discharges to the nearby ocean for the Vaucluse area in Sydney, it has its problems. These include the
WTP bids not being tied to the amount of water recycled and the level of treatment specified, time
periods for the payment vehicle are not specified, and CVM is used. Given these limitations we are
therefore hesitant to use these estimates to value the benefits from water recycling and we believe the
Bennett et al. (2016) study is superior.
LRKF10: Hardisty et al. (2013), which finds that secondary treatment in Western Australia is more
optimal than tertiary treatment, should not be relied on because a number of underlying assumptions
may not be valid including, no market for the sale of recycled water (Eckard, 2017), constant service
provision across the scenarios (McNamara, 2018; Moore, 1978), the assumed relatively small reduction
in ambient pollution (Boesch et al., 2001; Fagan et al., 1992), health impacts are not accounted for
(National Research Council, 1993), amenity value should be site dependent (Blackwell and Wilcox,
2009), no spatial component is included in the value transfer (Blackwell, 2006a, 2007), and the wider
benefits (externalities) (Blackwell and Iacovino, 2009; Otway, 1995; Stuart-Smith et al., 2015) from
higher levels of treatment were likely to be underestimated in the analysis. However, the example given
by the study’s general approach of including externalities in addition to financial costs is positive and
finds in favour of secondary treatment over primary.
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Funding
LRKF11: Cavagnaro (2010, pp. 2, 7) indicates that ‘cities and water authorities can attain (the benefits of
upgrades) without investing their own capital up front’ through immediate long-term guaranteed cost
savings and a ‘Performance Contracting Funding Model’. Operational savings are used to make
payments subject to a performance contract with any underperformance being paid in cash to the
upgrade recipient.
LRKF12: In a literature and case study review undertaken by the Bureau of Rural Sciences (Mooney and
Stenekes, 2008) on social aspects of agricultural recycled water schemes, funding was found to
predominantly come from state or Commonwealth governments to meet the necessary capital hurdle
for upgrades and securing capital was a key to the success of schemes.
Transparency
LRKF13: A lifecycle approach to assessment and ranking of upgrades should be undertaken (Guven et al.,
2018).
LRKF14: In the future, rather than being viewed as wastewater treatment plants these facilities may be
better known as water management and nutrient and energy recovery plants (Apostolidis et al., 2011).
3. Methods
This study transfers values from the Bennett et al. (2016) study to estimate the benefits of each of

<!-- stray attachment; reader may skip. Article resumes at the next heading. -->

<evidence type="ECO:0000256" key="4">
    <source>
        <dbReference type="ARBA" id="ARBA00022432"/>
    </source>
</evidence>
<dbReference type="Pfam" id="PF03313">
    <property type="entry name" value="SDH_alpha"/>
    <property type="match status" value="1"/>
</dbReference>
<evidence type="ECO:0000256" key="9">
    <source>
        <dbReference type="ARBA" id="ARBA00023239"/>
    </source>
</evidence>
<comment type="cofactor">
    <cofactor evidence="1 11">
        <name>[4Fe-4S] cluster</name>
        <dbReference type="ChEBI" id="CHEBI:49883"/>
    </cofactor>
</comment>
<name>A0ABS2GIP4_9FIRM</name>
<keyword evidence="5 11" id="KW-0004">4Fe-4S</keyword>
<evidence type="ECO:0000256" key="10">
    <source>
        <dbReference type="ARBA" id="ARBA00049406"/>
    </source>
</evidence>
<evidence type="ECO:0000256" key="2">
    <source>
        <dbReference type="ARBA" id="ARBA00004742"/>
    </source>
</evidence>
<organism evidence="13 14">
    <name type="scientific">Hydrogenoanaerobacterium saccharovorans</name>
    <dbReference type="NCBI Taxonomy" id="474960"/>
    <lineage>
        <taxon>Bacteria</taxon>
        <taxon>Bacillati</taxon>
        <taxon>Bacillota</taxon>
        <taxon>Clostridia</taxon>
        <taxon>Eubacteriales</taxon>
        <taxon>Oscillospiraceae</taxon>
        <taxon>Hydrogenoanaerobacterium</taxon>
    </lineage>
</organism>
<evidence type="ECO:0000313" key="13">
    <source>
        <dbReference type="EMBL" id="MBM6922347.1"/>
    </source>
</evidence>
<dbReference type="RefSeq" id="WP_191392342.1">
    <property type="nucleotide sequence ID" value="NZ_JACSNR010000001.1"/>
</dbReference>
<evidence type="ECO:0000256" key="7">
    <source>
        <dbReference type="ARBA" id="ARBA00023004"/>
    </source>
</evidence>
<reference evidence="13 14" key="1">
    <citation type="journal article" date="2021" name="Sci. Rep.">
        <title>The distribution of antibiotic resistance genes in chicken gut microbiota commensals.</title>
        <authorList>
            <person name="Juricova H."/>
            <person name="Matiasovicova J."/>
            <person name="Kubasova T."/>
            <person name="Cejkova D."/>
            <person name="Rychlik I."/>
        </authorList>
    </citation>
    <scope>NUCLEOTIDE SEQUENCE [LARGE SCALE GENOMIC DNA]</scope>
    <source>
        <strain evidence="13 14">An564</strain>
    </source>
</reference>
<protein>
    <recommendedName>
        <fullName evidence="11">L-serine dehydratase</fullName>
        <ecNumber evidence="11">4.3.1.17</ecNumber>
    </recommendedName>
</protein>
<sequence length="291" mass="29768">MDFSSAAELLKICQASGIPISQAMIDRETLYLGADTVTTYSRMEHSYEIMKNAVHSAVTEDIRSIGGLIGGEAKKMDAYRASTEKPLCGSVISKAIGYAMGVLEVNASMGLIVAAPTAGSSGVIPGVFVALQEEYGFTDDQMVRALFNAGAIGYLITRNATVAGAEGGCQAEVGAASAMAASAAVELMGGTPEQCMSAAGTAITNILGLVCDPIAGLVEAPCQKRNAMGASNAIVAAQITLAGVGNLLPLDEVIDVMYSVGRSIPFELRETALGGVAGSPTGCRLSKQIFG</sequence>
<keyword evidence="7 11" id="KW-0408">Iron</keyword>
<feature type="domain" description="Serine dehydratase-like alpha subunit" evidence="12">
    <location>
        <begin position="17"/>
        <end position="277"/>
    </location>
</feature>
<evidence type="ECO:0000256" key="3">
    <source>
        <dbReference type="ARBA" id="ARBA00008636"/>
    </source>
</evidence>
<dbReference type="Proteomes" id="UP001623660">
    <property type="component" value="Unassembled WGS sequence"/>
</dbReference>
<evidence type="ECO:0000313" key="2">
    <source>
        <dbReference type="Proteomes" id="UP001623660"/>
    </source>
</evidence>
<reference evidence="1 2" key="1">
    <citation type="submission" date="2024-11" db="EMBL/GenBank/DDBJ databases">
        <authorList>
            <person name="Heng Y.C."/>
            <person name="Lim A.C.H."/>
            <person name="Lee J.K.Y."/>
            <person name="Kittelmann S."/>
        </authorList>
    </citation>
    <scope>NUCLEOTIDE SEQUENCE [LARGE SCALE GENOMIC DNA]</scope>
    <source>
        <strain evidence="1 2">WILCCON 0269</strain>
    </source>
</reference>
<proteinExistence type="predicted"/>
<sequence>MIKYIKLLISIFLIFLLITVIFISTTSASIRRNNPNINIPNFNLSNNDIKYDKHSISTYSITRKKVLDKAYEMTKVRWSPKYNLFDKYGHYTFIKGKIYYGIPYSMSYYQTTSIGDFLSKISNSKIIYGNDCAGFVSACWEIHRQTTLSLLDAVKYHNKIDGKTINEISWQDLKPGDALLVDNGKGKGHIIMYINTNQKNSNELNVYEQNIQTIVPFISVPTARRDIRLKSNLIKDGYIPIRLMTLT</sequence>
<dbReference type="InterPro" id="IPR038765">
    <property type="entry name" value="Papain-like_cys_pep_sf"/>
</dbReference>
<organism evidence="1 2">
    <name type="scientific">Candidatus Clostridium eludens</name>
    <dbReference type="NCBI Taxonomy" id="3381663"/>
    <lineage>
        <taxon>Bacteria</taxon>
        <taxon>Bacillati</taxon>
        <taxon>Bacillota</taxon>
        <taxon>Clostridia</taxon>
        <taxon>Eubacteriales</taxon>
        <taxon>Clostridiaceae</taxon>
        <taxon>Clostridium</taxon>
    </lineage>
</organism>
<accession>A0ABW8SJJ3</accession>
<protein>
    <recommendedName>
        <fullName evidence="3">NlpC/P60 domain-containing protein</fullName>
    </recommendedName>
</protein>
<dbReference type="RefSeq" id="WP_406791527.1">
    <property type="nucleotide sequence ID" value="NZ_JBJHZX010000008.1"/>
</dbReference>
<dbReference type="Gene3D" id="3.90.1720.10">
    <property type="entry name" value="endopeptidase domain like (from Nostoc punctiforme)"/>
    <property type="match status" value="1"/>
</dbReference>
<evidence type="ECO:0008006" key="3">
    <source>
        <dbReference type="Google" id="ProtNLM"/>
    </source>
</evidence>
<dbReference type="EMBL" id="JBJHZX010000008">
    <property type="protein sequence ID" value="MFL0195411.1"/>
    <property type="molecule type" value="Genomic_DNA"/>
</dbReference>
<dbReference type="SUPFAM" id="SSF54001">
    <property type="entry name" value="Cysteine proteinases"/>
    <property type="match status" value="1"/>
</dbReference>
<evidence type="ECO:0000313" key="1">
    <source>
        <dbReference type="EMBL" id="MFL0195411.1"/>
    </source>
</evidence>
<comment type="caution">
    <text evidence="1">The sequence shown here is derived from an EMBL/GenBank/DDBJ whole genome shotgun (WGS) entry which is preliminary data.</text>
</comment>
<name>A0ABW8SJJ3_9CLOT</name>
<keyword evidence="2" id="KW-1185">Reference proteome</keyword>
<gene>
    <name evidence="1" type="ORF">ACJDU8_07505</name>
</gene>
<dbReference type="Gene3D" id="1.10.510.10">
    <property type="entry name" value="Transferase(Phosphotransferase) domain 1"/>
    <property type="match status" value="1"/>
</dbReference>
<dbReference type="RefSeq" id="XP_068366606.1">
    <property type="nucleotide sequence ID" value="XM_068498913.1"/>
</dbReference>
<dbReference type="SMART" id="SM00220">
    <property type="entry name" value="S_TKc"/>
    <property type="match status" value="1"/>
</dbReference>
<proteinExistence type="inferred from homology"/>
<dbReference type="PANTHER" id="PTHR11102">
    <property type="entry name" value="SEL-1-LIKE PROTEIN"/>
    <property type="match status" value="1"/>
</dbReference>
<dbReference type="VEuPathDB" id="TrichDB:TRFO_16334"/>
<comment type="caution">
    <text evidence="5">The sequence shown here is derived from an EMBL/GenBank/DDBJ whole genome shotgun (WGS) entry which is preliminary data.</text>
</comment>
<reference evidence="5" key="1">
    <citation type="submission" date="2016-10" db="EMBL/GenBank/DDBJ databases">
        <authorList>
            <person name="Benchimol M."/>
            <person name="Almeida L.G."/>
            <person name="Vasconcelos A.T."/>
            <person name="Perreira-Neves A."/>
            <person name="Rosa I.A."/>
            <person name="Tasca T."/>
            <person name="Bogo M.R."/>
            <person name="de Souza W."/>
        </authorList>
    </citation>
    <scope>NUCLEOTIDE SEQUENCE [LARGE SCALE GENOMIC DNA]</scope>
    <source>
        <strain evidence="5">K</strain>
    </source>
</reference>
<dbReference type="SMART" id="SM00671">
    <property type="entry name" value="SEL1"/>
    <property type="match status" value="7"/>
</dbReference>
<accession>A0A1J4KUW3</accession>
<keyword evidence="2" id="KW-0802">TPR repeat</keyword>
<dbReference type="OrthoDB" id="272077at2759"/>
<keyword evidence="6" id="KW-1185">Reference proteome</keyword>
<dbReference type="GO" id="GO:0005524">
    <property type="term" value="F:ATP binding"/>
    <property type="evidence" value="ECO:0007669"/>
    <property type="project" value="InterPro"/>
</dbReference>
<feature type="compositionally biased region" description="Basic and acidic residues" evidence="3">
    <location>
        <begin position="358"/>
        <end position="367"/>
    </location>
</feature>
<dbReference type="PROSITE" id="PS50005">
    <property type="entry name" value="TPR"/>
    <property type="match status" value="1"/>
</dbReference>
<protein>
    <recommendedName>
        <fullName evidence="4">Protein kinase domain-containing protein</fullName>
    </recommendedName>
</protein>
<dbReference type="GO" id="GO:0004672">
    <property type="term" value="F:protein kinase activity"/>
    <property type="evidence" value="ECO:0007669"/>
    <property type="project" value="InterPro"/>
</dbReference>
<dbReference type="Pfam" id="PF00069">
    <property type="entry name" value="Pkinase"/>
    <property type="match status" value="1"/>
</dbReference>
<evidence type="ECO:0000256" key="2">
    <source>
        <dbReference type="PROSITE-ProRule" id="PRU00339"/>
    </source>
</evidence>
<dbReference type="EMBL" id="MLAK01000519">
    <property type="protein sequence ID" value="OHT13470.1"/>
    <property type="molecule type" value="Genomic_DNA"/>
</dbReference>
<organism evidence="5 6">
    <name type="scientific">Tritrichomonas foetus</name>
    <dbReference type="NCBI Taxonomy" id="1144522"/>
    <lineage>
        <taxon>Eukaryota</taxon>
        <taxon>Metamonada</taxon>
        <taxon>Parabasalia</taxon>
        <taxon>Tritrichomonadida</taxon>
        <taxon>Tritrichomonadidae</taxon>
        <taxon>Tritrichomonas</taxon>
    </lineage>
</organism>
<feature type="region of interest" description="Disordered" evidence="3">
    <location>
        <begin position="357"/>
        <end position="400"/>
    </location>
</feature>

Australia’s 176 wastewater outfalls. Key inputs that determine these benefits include the WTP estimates
from Bennett et al. (lower, mean and upper bound estimates), current plant treatment level (primary,
secondary or tertiary), plant capacity and flow, relevant local populations, and net present value (NPV)
analysis (using varying discount rates (3, 6 & 9 %) and time periods (15 and 30 years).
These benefits were then compared to two costs estimates, a simple one accounting for $5m fixed cost
and $1m per ML per day of variable cost, and a second one that is more complex and provided by a
water agency. The more complex estimates account for the non-linear (curvilinear) nature of capital
expenditure (capex) and the linear relationship of operational expenditure (opex), including again NPV
analysis (as undertaken for the benefits). Adding these capex and opex expenditures and then
subtracting them from the benefits of upgrades provides estimates of the net benefits of any given plant
upgrade. These upgrades can then be ranked based on the net benefits provided.
4. Results
The net benefit of coastal outfall upgrades in Australia is significant amounting to between $12 billion
and $28 billion
3
in 2019 dollars depending on the discount rate used and the project period, with costs
of between $7.3 billion to just over $10 billion. Individual projects have been ranked at an individual
level by state and territory and across the nation. There is considerable variation between states and
territories in the number of outfalls, the total net benefits provided and the costs of upgrades. These
3
The estimated net benefits assume 63 percent of wastewater is recycled, an historical average calculated from
Australian wastewater recycling facilities. In some cases, as much as 100 percent of wastewater may be recycled,
resulting in much larger net benefits.
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can be explained in part by the number of outfalls and size and geographical spread of relevant local
populations that will benefit from the upgrades but also by the Individual jurisdictional asset condition
and their respective histories, evolutions and success with water and wastewater reform.
All states overall have net benefits from upgrades except for the Northern Territory and Tasmania which
experience net losses. Victoria’s net benefits move from negative to positive when moving from a 15 to